from Wiktionary, Creative Commons Attribution/Share-Alike License
- n. The process of becoming or wishing to become a fully integrated member of the Japanese community. It most commonly refers to expatriates living for an extended period of time in Japan, though it may also be used to describe persons living outside Japan who have a certain affinity to some aspect of Japanese culture.
- n. The adoption of Japanese mannerisms, style of clothing, entertainment, and/or language.
- n. term used to describe the process of becoming or wishing to become a fully integrated member of the Japanese community. It most commonly refers to expats living for an extended period of time in Japan, though it may also be used to describe persons living outside Japan who have a certain affinity to some aspect of Japanese culture. Adoption of Japanese mannerisms, style of clothing, taste in entertainment, and sometimes aspects of Japanese language may be most evident.
- n. configuring computers to work with the Japanese script.
Sorry, no etymologies found.
Still, as political pressure builds to reduce federal spending and budget deficits, other economists are now warning of "Japanification" - of falling into the same deflationary trap of collapsed demand that occurs when consumers refuse to consume, corporations hold back on investments and banks sit on cash.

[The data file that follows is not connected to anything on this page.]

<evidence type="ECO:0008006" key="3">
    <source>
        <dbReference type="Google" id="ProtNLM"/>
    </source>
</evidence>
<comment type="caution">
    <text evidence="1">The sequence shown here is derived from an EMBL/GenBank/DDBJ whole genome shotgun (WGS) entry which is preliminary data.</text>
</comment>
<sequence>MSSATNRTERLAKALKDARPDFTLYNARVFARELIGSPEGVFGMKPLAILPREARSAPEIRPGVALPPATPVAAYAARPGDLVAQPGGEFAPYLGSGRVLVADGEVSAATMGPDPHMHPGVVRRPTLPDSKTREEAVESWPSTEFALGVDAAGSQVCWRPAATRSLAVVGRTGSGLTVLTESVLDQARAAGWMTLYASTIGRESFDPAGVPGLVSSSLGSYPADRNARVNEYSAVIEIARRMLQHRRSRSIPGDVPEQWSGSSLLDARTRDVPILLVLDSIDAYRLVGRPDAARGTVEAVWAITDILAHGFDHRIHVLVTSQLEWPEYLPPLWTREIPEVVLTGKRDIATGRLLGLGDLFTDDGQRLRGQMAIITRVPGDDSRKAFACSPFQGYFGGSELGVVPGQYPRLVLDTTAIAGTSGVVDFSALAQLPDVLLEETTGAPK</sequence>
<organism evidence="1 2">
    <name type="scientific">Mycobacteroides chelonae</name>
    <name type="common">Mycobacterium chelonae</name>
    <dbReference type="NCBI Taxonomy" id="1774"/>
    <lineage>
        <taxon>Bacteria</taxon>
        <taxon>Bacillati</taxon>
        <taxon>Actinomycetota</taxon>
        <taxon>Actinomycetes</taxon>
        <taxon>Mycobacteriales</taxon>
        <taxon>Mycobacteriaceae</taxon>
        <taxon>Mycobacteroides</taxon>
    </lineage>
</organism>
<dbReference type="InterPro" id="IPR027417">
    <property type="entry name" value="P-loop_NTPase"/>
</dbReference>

The third book is entitled The Japanification of Children's Popular Culture: From Godzilla to Miyazaki from Scarecrow Press.
Krugman and others about "Japanification" the talk was dismissed.
Miyao Daisuke's "Thieves of Baghdad: Transnational Networks of Cinema and Anime in the 1920s" offers a fascinating look at the "Japanification" of Noburo Ofuji's
The end result of this is going to be Japanification -- at best.
And because the US, unlike Japan, is not a net exporter, it's questionable how long Japanification can work in the US, in any case.
I am becoming increasingly convinced that my original call, that the various bailouts would lead to Japanification, was the right one.
At the end of all this, assuming it doesn't turn into an actual depression, we're going to have Japanification (a situation where you never get a good economy ever again) on steroids.
While the Bay Area has a billion different Korean BBQ restaurants that are quite good and I frequent one in particular, yakiniku is very different from the authentic Korean BBQ because of its Japanification.
Thus Japanification challenges not the fundamentals of post-war economics, though there are elements of the elaborated version of the thesis which do, more on this later, but as much the nature of who is a policy person in the post-war era.
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